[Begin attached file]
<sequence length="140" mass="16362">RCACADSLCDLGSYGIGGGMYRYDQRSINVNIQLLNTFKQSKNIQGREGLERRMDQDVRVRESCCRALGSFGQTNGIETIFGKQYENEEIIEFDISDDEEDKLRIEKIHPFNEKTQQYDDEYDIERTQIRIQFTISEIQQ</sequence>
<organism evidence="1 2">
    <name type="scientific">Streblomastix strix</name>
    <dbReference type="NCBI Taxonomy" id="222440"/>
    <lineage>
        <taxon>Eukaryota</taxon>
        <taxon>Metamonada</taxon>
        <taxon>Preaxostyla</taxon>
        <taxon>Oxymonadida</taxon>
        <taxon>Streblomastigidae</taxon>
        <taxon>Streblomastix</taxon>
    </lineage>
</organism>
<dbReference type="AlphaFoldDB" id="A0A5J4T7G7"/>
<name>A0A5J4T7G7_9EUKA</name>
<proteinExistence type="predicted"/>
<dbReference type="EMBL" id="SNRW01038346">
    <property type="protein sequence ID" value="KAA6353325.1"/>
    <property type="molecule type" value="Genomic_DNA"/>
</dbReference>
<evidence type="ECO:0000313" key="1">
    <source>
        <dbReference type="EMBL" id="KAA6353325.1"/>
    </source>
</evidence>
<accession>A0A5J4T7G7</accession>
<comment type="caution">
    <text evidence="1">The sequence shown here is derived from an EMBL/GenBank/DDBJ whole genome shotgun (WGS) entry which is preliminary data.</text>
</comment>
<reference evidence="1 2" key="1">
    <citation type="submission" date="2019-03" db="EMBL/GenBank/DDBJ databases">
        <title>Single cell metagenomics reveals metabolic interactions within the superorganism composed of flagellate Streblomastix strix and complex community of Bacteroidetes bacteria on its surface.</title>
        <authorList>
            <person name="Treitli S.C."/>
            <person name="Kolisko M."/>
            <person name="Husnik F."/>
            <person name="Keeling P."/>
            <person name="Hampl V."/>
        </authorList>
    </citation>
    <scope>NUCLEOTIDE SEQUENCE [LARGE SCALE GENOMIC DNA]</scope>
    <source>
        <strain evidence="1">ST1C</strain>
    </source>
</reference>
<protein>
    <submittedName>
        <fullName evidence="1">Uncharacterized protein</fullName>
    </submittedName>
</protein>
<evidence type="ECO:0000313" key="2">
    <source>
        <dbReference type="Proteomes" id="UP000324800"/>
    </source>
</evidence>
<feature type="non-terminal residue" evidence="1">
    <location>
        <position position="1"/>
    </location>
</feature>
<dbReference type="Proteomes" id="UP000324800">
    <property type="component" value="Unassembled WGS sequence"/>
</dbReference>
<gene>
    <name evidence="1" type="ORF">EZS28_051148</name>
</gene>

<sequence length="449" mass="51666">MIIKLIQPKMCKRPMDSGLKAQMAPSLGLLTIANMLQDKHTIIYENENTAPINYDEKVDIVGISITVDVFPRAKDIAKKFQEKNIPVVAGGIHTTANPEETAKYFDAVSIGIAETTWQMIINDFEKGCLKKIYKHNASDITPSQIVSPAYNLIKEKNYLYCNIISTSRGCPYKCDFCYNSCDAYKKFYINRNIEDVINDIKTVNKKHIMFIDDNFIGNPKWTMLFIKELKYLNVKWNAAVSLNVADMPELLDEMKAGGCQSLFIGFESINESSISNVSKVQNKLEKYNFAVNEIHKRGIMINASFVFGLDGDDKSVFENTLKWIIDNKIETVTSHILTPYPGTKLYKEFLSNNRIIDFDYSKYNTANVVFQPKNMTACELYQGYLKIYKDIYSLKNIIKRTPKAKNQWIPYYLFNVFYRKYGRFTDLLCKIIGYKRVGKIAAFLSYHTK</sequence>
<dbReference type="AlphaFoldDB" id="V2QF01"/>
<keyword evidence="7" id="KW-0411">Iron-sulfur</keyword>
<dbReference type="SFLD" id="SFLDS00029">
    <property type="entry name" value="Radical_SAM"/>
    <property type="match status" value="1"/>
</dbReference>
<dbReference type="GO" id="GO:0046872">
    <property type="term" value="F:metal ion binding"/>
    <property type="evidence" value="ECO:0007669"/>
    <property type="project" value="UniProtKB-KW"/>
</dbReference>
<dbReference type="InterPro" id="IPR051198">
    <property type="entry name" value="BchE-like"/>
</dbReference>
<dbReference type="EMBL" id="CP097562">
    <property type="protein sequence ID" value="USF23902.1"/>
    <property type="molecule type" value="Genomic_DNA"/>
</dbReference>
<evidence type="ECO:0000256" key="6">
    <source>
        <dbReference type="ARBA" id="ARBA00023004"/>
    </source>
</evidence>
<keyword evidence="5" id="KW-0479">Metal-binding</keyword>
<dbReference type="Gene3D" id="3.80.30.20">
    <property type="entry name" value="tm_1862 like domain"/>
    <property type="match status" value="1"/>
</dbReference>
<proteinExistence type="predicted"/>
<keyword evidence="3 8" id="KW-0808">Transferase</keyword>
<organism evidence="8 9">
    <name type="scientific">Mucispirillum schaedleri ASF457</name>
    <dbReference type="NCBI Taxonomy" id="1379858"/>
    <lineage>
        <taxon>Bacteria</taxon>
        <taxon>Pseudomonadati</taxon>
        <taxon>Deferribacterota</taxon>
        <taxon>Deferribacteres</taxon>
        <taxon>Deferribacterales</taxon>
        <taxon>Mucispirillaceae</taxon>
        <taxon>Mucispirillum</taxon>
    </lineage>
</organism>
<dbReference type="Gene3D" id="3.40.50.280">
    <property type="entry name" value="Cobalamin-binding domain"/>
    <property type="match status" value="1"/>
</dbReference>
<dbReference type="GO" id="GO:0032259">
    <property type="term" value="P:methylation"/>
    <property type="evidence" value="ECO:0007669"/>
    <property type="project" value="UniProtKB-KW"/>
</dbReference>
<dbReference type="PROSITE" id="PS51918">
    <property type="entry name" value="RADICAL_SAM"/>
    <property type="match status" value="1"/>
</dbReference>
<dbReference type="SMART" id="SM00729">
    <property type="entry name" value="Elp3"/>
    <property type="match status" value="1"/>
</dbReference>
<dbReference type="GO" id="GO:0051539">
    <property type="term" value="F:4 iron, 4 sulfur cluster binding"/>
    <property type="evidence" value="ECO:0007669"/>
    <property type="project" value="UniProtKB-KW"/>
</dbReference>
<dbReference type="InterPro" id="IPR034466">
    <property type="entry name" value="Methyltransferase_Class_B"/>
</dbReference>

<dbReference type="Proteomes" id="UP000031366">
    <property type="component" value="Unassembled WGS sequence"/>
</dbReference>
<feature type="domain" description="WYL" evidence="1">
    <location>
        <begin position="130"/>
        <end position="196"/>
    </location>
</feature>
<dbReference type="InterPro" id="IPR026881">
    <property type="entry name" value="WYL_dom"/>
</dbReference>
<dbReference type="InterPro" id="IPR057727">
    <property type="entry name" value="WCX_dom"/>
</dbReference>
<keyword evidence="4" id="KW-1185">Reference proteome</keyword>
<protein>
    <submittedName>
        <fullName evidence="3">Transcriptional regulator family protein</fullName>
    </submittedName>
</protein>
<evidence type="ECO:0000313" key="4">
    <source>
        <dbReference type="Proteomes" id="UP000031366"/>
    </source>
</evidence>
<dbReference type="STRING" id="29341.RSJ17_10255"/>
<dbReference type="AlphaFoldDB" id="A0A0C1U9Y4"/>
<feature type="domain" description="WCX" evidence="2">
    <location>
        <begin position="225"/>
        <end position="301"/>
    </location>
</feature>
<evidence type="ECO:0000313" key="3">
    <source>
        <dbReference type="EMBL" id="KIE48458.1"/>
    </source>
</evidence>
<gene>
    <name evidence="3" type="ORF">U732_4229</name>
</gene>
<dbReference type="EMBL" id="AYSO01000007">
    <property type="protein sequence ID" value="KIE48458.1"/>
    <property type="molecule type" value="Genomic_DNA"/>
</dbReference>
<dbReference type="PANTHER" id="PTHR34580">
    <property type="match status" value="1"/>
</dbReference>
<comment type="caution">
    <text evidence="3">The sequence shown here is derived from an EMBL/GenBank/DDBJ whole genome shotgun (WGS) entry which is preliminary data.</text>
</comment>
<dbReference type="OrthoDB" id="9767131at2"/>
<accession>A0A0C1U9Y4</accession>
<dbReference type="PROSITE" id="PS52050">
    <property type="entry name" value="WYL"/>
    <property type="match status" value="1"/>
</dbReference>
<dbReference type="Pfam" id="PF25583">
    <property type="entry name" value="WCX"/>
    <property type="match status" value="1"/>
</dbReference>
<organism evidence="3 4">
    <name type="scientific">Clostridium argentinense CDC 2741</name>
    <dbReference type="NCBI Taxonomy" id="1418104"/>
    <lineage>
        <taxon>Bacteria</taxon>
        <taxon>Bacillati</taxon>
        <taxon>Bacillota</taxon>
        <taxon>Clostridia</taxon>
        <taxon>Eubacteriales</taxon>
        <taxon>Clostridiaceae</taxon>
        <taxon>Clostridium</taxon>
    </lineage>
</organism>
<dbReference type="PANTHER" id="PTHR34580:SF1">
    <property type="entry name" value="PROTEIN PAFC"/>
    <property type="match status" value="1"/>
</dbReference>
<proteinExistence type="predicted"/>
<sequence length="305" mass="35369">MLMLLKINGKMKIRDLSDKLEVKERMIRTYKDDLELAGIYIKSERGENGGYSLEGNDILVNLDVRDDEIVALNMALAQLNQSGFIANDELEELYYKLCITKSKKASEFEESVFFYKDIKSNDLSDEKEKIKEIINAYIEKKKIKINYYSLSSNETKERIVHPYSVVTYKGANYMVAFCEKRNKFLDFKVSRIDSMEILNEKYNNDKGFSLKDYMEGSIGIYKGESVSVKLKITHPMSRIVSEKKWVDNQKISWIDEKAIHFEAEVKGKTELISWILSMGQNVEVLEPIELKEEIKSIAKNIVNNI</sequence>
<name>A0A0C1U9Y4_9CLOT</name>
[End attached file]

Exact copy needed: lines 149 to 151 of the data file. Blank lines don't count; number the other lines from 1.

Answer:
    <property type="entry name" value="WCX_dom"/>
</dbReference>
<keyword evidence="4" id="KW-1185">Reference proteome</keyword>